Counselling has helped too
When I was asked what would help me, I asked to speak with a counsellor, and I was given six sessions over the phone. The sessions were really helpful in allowing me to come to terms with my diagnosis and let off steam.
When you are told you have a terminal illness you experience a range of emotions, fear, isolation, sadness, and anger to name but a few, it can be hard to talk to friends and family about how you are feeling as they are emotionally involved. My counsellor was brilliant and speaking to her about things I didn’t want to burden other people with was so helpful
After each counselling session I generally felt much better. It was helpful to have conversations with someone who wasn’t emotionally involved in my illness and who could be objective. My partner, Graham was pleased I could access this extra support too. I’ve been told Graham, and my daughter, Chloe can have counselling in the future if they feel either of them need it and it’s reassuring to know that support’s there.
The hospice also arranged for a physiotherapist to visit me at home
When I came out of the Royal Brompton my mobility was poor. I couldn’t get up and down my stairs so I was having to sleep downstairs. The hospice’s physio came out to see how I might manage the stairs in future and gave me some seated exercises to help with my mobility. I was also given coping strategies and breathing exercises to help with the breathlessness. He talked me through various aids that could help me at home, things that hadn’t even occurred to me, and after three visits, he still calls periodically to check everything’s okay.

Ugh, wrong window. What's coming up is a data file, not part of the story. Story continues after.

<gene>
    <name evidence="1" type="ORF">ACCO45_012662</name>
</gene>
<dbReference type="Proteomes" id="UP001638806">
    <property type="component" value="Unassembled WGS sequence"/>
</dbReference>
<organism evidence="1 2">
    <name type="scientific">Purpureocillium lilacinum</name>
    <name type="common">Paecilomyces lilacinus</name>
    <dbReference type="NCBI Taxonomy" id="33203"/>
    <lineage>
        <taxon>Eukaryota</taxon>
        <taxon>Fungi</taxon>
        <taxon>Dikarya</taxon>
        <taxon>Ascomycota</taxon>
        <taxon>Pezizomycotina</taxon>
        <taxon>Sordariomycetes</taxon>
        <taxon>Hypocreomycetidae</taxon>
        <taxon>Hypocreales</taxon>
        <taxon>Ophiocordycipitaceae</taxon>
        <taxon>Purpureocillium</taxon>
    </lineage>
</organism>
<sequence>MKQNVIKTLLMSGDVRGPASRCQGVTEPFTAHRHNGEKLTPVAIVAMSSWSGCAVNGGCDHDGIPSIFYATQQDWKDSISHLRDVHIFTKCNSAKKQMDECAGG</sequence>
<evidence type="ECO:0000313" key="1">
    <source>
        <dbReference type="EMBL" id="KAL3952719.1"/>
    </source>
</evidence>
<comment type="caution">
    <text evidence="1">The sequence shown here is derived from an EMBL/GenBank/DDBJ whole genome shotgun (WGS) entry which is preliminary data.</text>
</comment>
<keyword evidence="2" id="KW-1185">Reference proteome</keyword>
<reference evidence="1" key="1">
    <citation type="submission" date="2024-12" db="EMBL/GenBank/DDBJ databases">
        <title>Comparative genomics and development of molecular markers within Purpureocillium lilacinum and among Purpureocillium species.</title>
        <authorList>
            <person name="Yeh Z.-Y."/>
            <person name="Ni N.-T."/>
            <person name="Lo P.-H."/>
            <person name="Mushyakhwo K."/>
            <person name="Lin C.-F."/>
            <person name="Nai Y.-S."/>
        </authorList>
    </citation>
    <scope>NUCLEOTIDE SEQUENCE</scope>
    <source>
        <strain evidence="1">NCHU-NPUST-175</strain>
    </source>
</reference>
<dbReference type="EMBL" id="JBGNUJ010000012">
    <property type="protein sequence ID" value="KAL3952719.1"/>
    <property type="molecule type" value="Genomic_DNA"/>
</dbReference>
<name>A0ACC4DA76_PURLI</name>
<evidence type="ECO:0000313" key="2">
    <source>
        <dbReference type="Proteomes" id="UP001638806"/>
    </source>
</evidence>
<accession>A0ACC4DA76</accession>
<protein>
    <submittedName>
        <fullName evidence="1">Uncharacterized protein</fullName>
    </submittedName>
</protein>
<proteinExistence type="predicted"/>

I had a couple of lymphoedema appointments at the hospice too as I get quite bad swelling in my legs. The team checked the condition of my legs and arranged for things like flight socks to help.
Physically visiting the hospice was eye-opening. It wasn’t clinical like I’d expected. It was relaxed and informal. I was put at ease straight away and I didn’t feel like I was attending a medical appointment
The hospice nurses have also helped me to sort out pain relief medication
This has been a major factor in improving the quality of my everyday life. When I was worried about my diagnosis and having a difficult time dealing with it they also arranged for one of their doctors to call me. She was so reassuring and kind and after having spoken to her I immediately felt much better.
With the hospice’s help, things were improving but in September I had a big, unexpected setback
A lady who I’d got to know well after we were in the Royal Brompton together on several occasions, and who had the same rare condition as me, died suddenly. We’d joke that we were like two bad pennies, turning up and being admitted at the same time and it came as such a shock to hear she had passed away. We’d always got on like a house on fire and kept in touch in between hospital stays via Whatsapp and her death really hit me hard. Not long before she died she messaged me to say she was looking forward to being able to drive again.